Dear "I'm So Poor" Whiner -- Yes, the economy sucks right now. Yes, I can empathize with difficulties finding money to pay the bills (hell, in high school, I cleaned houses with my mom so we could afford to pay the rent!) Yes, medical bills are very, very scary. But if you have enough to eat that you and your kids are overweight (or at least well-nourished); if you can write about how broke you are, then in the next post talk about the restaurant or fancy ice cream parlor you just visited with your kids; if your big problem is that the new backpack you got your son is sooo expensive, yet his old backpack is still in one piece...then you have no idea what "broke" really is. Broke is not being able to afford a sack of rice and some dried beans -- not "I can only buy Starbucks and McDonald's twice this week." Broke is finding a kerosene heater at a yard sale, and putting all the blankets on the beds at night in the winter, not whining about heating oil costs. Broke is pawning every bit of jewelry you and your kids have ever owned, so you can buy more rice and beans -- not whining that you can't buy your daughter a new formal for this year's prom (what's wrong with last year's formal dress? What's wrong with thrift stores, or forming a formal gown tradng club? What's wrong with NOT GOING to the prom -- plenty of kids in developing countries have no CLUE what a prom is!) Broke is explaining to your kids that there will be no birthday or holiday presents this year except "doing nice things for one another" -- not buying the supplies to make "handmade gifts" for the six or seven parties you've been invited to. Broke is growing your own lettuce and radishes and herbs from seeds -- not being unable to buy organic produce at the Whole Foods. Broke is using the cheapest bulk no-name laundry detergent, wearing clothes more than once before washing them, and hanging all your clothing on a clothesline to dry -- not bitching that the Bounce fabric softener dryer sheets are out of your price range. Broke is putting cardboard in the soles of your one pair of flats, so you don't feel the pavement through the holes -- not complaining bitterly that you can't afford to buy new shoes to go with your new outfit. If you ate meat last week, if you ate in a restaurant (even fast food) in the past month, if you went to a movie (or rented a movie) or pay for cable TV, if you own more than one pair of shoes or have bought clothing in the past three months (other than to replace necessary clothes that have completely disintegrated), if you have actual snack foods in the house, if you have the time to Twitter, Plurk, blog, etc. every single day instead of looking for a second job -- then you have NO IDEA what broke means. -- Sincerely, Fed Up with the Out-of-Touch-with-Reality Bullshit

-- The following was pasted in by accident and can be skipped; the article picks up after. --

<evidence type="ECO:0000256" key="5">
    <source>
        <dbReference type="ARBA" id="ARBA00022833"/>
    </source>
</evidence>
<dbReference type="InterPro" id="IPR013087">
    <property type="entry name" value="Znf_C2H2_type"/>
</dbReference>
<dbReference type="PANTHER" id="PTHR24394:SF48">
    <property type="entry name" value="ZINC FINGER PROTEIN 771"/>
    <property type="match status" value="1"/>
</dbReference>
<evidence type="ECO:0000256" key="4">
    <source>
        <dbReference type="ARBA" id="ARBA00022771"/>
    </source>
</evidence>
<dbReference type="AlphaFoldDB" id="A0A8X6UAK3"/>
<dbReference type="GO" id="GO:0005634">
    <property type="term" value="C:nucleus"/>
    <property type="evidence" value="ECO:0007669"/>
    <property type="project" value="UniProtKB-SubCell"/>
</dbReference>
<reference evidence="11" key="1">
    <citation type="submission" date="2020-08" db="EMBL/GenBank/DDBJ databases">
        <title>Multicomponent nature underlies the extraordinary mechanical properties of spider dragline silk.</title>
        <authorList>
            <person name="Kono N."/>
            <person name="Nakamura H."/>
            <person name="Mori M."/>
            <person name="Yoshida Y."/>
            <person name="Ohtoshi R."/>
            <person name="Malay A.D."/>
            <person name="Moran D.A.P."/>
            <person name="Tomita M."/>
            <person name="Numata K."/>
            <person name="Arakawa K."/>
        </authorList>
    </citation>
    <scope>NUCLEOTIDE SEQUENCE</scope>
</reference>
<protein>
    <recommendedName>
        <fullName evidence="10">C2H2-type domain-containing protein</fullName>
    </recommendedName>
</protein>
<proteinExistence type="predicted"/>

Dear Self -- Get off your high horse. You don't really know the depth of pain other people might be in. You have no idea how many of them are mentally ill (beyond just being out of touch with reality and self-centered). You may be a military spouse, but your husband comes home at least every three months, and you are totally assured of his love for you. Sure, you don't have children now, but who knows what the future holds? And in the meantime, you have freedom and flexibility and hours to sleep or play that people with children only dream about. It's time to choose to be understanding, to stop judging. It's time to remember that your point of view is not the only point of view. It's time to choose some joy again, dammit. -- Sincerely, Self